In surveying my PCs this morning, I learned it was time to update the Intel PROSet software. This remains an entirely routine matter. It’s easy if a bit time-consuming to accomplish. Hence, I’m pleased to find Intel PROSet still ticking along. I have an admittedly small population of PCs (11 in total right now). Of those 6 show Intel interfaces in Advanced IP Scanner. I’m aware of at least 3 more Intel interfaces that don’t register on its scans. (Example: my Asrock Z170 motherboard has two Intel GbE interfaces: an I-211 and an I-219V.)
If Intel ProSet Still Ticking Along, Then What?
The download/install routine is pretty straightforward. Search Intel Downloads/Drivers&Software for the string “Intel Ethernet Adapter Complete Driver Pack” (for wired Ethernet). or for “PROSet wireless” (for Wi-Fi connections). Either way, you’ll get a ZIP file out of the download. Unpack it to a folder of its own, and you can use the autorun.exe file therein to perform installations for drivers (if applicable) and the latest PROSet software version (188.8.131.52 for wired; 22.190.0 for wireless).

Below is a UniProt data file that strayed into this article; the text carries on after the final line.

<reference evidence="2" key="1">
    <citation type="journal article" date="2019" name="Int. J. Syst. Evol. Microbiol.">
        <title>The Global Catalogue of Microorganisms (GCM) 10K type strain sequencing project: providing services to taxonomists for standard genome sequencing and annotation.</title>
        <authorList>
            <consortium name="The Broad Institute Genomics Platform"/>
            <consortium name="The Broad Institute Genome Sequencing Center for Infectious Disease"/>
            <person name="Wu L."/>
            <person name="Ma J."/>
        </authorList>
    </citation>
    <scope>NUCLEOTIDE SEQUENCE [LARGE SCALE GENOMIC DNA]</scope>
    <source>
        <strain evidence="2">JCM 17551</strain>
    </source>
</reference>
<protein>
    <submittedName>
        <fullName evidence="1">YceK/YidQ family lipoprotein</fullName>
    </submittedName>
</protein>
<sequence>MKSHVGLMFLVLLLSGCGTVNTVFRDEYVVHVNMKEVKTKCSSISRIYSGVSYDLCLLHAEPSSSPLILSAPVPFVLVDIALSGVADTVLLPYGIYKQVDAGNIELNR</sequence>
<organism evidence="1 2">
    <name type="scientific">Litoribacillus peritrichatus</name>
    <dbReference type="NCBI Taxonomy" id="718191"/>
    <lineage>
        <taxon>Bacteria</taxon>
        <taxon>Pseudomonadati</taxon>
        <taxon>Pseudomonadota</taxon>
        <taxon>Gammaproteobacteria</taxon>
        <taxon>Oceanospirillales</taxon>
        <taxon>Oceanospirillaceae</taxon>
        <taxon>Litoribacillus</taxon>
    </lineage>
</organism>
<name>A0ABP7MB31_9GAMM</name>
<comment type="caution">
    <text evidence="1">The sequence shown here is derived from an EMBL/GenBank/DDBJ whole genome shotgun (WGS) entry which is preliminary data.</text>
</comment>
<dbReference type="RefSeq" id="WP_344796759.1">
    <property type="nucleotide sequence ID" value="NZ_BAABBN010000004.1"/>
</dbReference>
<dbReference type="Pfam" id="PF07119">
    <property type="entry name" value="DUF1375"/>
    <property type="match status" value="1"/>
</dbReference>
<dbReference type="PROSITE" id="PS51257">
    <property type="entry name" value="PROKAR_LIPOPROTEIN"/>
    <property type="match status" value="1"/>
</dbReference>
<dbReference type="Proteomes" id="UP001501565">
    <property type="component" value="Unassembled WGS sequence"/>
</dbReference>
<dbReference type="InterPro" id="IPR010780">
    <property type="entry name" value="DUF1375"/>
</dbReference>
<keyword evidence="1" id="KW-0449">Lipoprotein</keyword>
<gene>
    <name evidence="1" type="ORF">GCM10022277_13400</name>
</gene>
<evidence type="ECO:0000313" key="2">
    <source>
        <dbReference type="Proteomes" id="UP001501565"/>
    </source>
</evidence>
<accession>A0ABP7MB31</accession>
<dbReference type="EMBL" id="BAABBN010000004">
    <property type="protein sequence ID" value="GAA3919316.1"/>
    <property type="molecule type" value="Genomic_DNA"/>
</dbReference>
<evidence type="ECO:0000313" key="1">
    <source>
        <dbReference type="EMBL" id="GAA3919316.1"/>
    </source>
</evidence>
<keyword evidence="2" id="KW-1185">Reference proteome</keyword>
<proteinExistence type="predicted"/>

Note: Don’t ask me why the window shown above reads “intel Network Connections.” It’s been that way for a long, long time. If memory serves — and this goes back far enough that it may not serve very well — this used to be the general description for intel network drivers and software before PROSet came along. But that’s what it says, no matter if my recollection is correct or not.
The lead-in graphic shows the wired package, as you can see from the version number at the lower right of that image. The whole update process took less than 5 minutes on each of the affected machines. If you unzip the contents of the download to a shared drive, it works like a charm for all PCs on an accessible network.
It’s Easy to Get Lost in the Weeds
There are tons of advanced settings for Ethernet (especially wired GbE or higher speeds) available. PROSet provides access to such things pretty directly, or you can go through the Advanced Properties tab for the target interface in Device Manager under the Network Adapters heading. All-in-all, PROSet is a bit less unwieldy to use than DevMgr (where it is available).
So if one needs to monkey around with such things, I find PROSet preferable for such shenanigans. If you’re not already using this tool and you’ve got Intel interfaces to manage, give it a try.